"Liquid Nitrogen vs. Sparkler" experiment

Why does not the sparkler go out in liquid nitrogen?

A fas­ci­nat­ing ex­per­i­ment with liq­uid ni­tro­gen!

Reagents and equip­ment:

Step-by-step in­struc­tions

Low­er a test tube of wa­ter, burn­ing match­es and burn­ing sparklers into liq­uid ni­tro­gen.

Pro­cess­es de­scrip­tion

In nor­mal con­di­tions, ni­tro­gen is a col­or­less in­ert gas, with­out taste, smell or col­or. If it is cooled to -196 °C, it turns to a liq­uid state. If you low­er a test tube of wa­ter into liq­uid ni­tro­gen, the wa­ter in­side the test tube freezes, but only the part that is im­mersed in the ni­tro­gen. As we know, ni­tro­gen does not sup­port com­bus­tion – the burn­ing match­es go out in its at­mos­phere. But why don’t the sparklers go out? Sparklers con­tain mag­ne­sium as fuel, bar­i­um ni­trate as an ox­i­diz­er, and also iron fil­ings to make sparks. In air, the chem­istry of the com­bus­tion process of sparklers can be shown by the fol­low­ing equa­tions:

Mg + O₂ → MgO

Mg + N₂ → Mg₃N₂

Fe + O₂ → Fe₃O₄ + Fe₂O₃

2Ba(NO₃)₂ → BaO + 4NO₂ + O₂

As mag­ne­sium is an ac­tive met­al, when it burns in air, mag­ne­sium ni­trate Mg₃N₂ forms – the prod­uct of its in­ter­ac­tion with the ni­tro­gen in the air, but very lit­tle of this prod­uct is formed. When sparklers burn in ni­tro­gen, the chem­i­cal process can be writ­ten as fol­lows:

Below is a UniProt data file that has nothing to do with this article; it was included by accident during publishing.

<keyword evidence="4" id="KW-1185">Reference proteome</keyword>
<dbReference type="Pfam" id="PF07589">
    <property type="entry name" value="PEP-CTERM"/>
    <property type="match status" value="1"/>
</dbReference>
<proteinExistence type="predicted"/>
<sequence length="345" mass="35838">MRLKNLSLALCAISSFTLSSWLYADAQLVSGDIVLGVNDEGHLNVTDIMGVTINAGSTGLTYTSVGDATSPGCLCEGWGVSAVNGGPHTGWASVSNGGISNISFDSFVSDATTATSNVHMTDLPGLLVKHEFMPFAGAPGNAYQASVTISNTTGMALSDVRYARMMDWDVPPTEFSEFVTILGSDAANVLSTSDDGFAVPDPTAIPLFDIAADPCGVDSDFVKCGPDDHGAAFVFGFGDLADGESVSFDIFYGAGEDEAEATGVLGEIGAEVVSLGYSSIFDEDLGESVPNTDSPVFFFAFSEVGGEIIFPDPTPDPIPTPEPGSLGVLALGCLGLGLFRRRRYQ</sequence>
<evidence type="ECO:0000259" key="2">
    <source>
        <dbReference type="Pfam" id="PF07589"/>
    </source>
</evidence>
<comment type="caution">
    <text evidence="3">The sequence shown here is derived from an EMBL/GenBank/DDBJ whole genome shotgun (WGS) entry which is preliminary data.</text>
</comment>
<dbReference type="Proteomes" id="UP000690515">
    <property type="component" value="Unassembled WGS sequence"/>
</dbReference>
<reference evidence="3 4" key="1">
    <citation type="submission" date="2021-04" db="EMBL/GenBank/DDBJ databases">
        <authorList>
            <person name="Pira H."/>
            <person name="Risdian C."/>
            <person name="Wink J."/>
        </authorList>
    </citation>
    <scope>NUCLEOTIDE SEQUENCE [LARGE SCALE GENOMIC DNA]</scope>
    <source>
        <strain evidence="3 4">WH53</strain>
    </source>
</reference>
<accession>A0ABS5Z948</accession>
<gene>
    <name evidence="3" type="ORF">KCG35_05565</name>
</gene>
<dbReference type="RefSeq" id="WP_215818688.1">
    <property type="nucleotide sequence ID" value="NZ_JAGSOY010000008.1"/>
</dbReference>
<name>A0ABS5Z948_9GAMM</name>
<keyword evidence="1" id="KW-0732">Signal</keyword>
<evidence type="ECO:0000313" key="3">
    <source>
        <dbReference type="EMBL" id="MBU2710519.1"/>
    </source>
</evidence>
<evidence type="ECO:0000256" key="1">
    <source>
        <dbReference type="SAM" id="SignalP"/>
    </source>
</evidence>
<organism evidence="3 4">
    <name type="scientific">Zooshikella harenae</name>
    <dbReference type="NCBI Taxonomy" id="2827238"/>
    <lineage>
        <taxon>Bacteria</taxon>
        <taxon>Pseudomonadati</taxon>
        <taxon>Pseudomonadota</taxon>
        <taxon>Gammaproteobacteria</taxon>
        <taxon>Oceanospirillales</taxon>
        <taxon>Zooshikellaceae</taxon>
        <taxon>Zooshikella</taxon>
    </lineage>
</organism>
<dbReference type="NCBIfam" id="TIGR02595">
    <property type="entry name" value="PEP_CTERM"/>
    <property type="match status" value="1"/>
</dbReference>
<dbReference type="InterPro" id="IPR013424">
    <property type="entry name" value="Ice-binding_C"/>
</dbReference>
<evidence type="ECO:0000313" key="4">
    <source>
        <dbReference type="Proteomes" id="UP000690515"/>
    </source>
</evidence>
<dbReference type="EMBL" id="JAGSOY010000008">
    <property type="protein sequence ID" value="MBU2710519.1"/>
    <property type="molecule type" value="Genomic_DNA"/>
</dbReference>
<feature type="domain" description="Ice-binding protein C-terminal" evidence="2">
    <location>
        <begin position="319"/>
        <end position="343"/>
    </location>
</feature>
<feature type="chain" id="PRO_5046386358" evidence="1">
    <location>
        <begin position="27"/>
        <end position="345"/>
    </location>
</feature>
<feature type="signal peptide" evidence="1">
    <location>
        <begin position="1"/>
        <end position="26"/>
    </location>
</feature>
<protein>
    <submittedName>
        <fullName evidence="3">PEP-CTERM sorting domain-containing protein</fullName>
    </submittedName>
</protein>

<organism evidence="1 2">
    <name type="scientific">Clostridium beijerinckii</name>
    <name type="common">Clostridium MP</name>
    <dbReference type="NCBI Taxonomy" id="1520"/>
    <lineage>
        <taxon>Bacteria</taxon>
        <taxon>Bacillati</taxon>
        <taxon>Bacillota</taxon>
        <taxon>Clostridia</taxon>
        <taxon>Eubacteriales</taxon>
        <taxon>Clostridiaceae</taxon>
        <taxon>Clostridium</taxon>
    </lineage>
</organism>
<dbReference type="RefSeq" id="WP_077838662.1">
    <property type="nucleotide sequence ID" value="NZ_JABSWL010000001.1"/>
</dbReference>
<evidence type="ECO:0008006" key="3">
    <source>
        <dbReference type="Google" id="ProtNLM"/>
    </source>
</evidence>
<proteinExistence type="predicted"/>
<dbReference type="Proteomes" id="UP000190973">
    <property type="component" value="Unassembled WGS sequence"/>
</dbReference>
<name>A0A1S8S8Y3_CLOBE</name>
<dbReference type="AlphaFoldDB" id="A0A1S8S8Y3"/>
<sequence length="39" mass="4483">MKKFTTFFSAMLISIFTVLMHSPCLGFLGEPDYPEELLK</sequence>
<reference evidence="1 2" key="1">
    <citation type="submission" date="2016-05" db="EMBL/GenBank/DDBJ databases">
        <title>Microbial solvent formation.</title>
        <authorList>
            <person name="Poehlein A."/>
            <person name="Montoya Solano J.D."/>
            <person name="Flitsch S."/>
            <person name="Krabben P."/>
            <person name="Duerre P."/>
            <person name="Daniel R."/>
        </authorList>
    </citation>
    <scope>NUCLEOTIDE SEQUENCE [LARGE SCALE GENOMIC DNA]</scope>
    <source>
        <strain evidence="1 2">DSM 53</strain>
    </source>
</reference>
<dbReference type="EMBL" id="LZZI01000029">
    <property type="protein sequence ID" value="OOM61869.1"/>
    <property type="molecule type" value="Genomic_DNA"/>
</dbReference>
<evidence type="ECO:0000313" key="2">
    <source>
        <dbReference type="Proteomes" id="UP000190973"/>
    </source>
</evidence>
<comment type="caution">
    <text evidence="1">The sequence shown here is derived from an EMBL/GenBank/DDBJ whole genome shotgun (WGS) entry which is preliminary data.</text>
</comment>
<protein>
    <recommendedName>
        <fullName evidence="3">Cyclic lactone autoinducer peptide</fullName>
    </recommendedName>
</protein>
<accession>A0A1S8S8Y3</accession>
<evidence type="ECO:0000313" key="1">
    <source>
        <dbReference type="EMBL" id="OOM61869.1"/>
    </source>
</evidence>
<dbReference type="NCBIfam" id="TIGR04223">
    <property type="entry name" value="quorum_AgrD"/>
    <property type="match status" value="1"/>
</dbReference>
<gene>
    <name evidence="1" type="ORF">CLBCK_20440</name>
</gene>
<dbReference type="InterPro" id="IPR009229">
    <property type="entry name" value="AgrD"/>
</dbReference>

Mg + N₂ → Mg₃N₂

Mg + O₂ → MgO

2Ba(NO₃)₂ → BaO + 4NO₂ + O₂

The ox­i­diz­ers in this case are ni­tro­gen and bar­i­um ni­trate. Prac­ti­cal­ly all the mag­ne­sium goes to form mag­ne­sium ni­tride, but in the break­down of bar­i­um ni­trate, oxy­gen forms, which also ox­i­dizes the mag­ne­sium, but the prod­uct of their in­ter­ac­tion forms in a very small quan­ti­ty.

Safe­ty pre­cau­tions

Con­duct this ex­per­i­ment wear­ing pro­tec­tive gloves and glass­es, in a well-ven­ti­lat­ed room. Ob­serve safe­ty rules with liq­uid ni­tro­gen.

Warn­ing! Only un­der pro­fes­sion­al su­per­vi­sion.